2.2 According to the invention, a description of the changes to be made to an existing XML schema is provided to a "schema evolver" in the form of an XML document specifying a number of "evolution commands". The schema evolver applies the evolution commands to the existing XML schema to obtain an "evolved" XML schema. On the basis of those changes to the XML schema that affect database object types, the schema evolver generates SQL statements that, when executed by a database server, cause the database server to add or delete attributes as required by the evolved XML schema.
3. Main request - inventive step
3.1 Document D1 is the publication (before the priority date) of one of the "related" applications listed on pages 1 and 2 of the present application as published. In paragraph , it describes a mechanism for mapping XML schemas to object-relational database systems. The mechanism is implemented by an "XML schema mapper" included in a database server. Upon registration of an XML schema with the database server, the XML schema mapper determines the appropriate database representation for XML documents conforming to the schema, and it generates "mapping information" for mapping between elements of the XML schema and elements of the database representation. According to paragraph , the XML schemas considered in document D1 are themselves XML documents.
3.2 Document D1 explains, in paragraph , that a registered XML schema may be evolved by "re-registering" it with a new (i.e. evolved) XML schema document. This is sufficient if, for example, the change concerns only the names of elements or attributes and therefore does not affect the underlying database tables (paragraphs  and ). If, on the other hand, the change adds a new element or attribute, the user has to use "ALTER TYPE and/or ALTER TABLE commands to evolve the underlying tables" before modifying and re-registering the XML schema document (paragraph ).
Paragraph  then explains that, in one embodiment, a "1-step XML schema evolution" is provided, in which "a user simply inputs a new XML schema and all underlying type and table alterations are determined implicitly".
3.3 The appellant correctly pointed out that paragraph  relates to a different embodiment than paragraphs  to . Nevertheless, it has to be read in the context of the paragraphs preceding it. Indeed, paragraphs  to  form a single section with the heading "XML SCHEMA EVOLUTION".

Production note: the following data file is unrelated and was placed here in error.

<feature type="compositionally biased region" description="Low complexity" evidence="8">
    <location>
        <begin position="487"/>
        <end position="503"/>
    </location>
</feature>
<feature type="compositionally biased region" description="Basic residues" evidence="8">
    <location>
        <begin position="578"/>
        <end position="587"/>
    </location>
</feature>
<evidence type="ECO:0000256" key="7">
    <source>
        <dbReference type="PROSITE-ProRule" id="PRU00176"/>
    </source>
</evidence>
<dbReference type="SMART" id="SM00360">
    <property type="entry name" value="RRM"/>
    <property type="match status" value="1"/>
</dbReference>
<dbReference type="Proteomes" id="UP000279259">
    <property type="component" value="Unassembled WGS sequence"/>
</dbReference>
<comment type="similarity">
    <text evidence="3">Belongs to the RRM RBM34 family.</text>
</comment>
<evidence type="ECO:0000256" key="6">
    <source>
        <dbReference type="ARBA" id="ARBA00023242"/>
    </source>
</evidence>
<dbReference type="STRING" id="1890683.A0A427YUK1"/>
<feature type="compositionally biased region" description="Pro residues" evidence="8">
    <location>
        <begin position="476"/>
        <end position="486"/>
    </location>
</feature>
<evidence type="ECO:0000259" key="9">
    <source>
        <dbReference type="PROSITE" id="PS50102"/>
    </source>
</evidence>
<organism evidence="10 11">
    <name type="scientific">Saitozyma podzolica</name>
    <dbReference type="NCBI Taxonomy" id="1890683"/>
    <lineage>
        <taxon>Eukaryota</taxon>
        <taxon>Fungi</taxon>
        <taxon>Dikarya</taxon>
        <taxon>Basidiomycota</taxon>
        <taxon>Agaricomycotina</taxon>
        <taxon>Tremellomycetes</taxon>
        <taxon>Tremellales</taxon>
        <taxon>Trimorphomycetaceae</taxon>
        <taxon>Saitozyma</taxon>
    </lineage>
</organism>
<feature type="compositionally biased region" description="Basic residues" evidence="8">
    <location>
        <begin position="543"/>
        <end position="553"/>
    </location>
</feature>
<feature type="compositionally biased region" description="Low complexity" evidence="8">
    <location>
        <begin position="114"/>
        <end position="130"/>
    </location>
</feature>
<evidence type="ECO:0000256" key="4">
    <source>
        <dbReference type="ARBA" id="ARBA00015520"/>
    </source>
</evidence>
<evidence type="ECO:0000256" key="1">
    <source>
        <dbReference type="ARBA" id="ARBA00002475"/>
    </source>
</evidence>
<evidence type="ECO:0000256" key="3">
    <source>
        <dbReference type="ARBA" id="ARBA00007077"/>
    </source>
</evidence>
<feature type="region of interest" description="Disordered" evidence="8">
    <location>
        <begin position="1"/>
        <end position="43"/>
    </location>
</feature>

Paragraphs  to  essentially describe a 2-step approach to XML schema evolution, in which the user first "manually" makes any necessary modifications to database structures (by means of the "ALTER TYPE" and "ALTER TABLE" SQL commands) and then "re-registers" the modified XML schema document. The skilled reader of these paragraphs understands that the database structures are to be kept consistent with the registered XML schema: XML schema evolution requires not only an "evolved" XML schema, but also a corresponding modification of the database structures.
Paragraph  discloses an alternative "1-step XML schema evolution" approach, in which the user "simply inputs a new XML schema" and then "all underlying type and table alterations are determined implicitly". In the Board's view, in this embodiment the system not only automatically determines, but also makes the necessary modifications to the relevant database structures. If the modifications were still to be made manually, the "1-step XML schema evolution" approach would consist of two steps.
3.4 The appellant argued that the wording in paragraph  "all underlying type and table alterations are determined implicitly" implied, at most, the generation of a list of differences, which helped the user in manually determining how the underlying database object types were to be evolved. That alternative interpretation of paragraph  was not inconsistent with paragraphs  to . The fact that it existed ruled out any implication that the determined alterations were also made. There was implicit disclosure only if, when carrying out the teaching of the cited document, the skilled person inevitably implemented the feature in question.
However, the present issue is not about what would inevitably happen if the skilled person were to carry out the teaching of paragraph . The question is rather what meaning the skilled person would ascribe to paragraph  in the context of the "XML SCHEMA EVOLUTION" section and of the document as a whole. As explained above, the Board takes the view that the skilled person would, in fact, understand paragraph  as meaning that the automatically determined alterations are also automatically applied.
3.5 Thus, the subject-matter of claim 1 differs from the "1-step XML schema evolution" embodiment of document D1 in the following features:
(i) |the schema evolver receives an XML document that contains elements that each specify an evolution command describing a change to be made to the registered XML schema, |
(ii) |wherein an evolution command "specifies to append a node, insert a node, or delete a node" within the registered XML schema; |
(iii) |the schema evolver automatically alters the registered XML schema on the basis of the evolution commands, thus generating an evolved XML schema; and |
(iv) |for the purpose of modifying the database structures so as to conform to the evolved XML schema, one or more SQL statements for adding or deleting attributes to or from database object types are generated.|
3.6 Features (i) and (iii) constitute the main difference: instead of re-registering an evolved XML schema as in document D1, the user provides an XML document specifying the individual changes to be made to the registered XML schema in the form of "evolution commands", and the schema evolver applies these changes to the registered XML schema.